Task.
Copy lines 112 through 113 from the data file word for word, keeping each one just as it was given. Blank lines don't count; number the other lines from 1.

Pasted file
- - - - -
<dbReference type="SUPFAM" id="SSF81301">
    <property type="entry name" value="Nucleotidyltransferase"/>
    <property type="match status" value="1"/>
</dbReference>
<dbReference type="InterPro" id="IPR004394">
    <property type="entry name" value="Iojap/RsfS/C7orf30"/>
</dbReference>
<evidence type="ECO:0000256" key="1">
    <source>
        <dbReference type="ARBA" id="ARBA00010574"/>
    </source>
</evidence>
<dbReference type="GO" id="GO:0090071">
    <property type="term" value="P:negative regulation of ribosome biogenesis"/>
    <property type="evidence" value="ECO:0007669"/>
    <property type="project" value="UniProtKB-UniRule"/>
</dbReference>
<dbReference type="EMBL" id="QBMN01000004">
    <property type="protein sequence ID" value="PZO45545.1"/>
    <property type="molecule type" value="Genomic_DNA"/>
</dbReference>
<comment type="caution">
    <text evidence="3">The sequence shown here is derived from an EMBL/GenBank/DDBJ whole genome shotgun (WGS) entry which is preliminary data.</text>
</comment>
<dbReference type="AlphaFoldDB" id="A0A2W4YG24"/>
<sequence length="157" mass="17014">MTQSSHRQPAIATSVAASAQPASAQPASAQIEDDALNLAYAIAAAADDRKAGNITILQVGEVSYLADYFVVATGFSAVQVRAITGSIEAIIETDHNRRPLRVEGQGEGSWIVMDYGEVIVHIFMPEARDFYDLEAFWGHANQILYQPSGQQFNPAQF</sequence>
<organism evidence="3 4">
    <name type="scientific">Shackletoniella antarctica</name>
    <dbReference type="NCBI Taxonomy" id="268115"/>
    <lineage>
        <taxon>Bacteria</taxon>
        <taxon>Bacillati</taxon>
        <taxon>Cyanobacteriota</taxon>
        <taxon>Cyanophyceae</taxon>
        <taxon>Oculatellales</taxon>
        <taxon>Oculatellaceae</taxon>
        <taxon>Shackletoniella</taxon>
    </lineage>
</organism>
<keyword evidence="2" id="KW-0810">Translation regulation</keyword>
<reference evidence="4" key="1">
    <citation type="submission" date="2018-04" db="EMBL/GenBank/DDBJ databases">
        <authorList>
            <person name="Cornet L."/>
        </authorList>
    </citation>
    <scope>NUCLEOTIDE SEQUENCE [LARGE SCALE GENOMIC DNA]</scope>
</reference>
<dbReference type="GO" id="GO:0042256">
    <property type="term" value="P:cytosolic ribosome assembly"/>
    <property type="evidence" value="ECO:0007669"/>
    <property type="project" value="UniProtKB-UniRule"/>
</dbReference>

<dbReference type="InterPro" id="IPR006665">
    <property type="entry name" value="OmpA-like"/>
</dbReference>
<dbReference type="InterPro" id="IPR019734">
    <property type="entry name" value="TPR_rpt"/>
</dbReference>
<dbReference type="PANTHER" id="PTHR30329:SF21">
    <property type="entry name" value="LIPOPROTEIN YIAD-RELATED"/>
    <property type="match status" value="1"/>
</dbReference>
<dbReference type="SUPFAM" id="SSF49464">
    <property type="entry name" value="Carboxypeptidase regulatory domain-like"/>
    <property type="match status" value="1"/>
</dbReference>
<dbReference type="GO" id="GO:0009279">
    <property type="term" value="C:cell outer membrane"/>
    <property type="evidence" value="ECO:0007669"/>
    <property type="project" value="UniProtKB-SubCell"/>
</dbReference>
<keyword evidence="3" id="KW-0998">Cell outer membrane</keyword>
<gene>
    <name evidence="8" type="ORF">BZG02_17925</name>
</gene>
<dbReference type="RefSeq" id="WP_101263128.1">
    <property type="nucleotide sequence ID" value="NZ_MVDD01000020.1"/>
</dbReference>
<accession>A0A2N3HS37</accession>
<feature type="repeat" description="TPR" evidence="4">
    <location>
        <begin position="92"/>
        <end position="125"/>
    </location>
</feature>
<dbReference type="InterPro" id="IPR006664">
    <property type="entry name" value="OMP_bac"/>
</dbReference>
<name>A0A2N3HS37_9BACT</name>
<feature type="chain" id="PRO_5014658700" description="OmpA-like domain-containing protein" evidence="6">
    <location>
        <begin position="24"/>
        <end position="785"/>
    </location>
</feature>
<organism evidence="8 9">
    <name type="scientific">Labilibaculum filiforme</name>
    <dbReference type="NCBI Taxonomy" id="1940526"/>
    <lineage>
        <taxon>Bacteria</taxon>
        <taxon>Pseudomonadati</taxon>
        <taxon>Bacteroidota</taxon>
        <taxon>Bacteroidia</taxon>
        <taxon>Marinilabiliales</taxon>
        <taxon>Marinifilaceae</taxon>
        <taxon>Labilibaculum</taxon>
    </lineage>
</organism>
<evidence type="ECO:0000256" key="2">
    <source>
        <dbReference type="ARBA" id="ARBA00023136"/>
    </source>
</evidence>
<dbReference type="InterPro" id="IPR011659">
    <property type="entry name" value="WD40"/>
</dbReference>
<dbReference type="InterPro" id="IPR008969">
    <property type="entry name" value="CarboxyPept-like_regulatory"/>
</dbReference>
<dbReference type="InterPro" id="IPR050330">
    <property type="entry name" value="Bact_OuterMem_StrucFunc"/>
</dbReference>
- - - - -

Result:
        <dbReference type="ARBA" id="ARBA00023136"/>
    </source>